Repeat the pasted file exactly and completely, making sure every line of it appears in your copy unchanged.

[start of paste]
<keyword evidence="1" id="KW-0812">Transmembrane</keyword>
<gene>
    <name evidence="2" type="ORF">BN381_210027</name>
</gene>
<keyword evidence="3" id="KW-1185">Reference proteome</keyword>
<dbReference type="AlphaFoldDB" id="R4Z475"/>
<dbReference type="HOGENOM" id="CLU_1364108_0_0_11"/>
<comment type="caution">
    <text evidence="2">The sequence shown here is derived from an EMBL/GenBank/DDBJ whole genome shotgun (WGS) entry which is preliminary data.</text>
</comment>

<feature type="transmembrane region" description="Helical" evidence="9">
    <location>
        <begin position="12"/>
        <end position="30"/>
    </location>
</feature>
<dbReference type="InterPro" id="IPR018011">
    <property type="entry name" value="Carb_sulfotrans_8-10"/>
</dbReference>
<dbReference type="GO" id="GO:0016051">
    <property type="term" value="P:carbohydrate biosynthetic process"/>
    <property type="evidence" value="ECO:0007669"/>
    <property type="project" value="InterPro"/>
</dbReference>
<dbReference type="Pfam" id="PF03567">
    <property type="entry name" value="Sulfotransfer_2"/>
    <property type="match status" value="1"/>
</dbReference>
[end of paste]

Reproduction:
<keyword evidence="1" id="KW-0812">Transmembrane</keyword>
<gene>
    <name evidence="2" type="ORF">BN381_210027</name>
</gene>
<keyword evidence="3" id="KW-1185">Reference proteome</keyword>
<dbReference type="AlphaFoldDB" id="R4Z475"/>
<dbReference type="HOGENOM" id="CLU_1364108_0_0_11"/>
<comment type="caution">
    <text evidence="2">The sequence shown here is derived from an EMBL/GenBank/DDBJ whole genome shotgun (WGS) entry which is preliminary data.</text>
</comment>

<feature type="transmembrane region" description="Helical" evidence="9">
    <location>
        <begin position="12"/>
        <end position="30"/>
    </location>
</feature>
<dbReference type="InterPro" id="IPR018011">
    <property type="entry name" value="Carb_sulfotrans_8-10"/>
</dbReference>
<dbReference type="GO" id="GO:0016051">
    <property type="term" value="P:carbohydrate biosynthetic process"/>
    <property type="evidence" value="ECO:0007669"/>
    <property type="project" value="InterPro"/>
</dbReference>
<dbReference type="Pfam" id="PF03567">
    <property type="entry name" value="Sulfotransfer_2"/>
    <property type="match status" value="1"/>
</dbReference>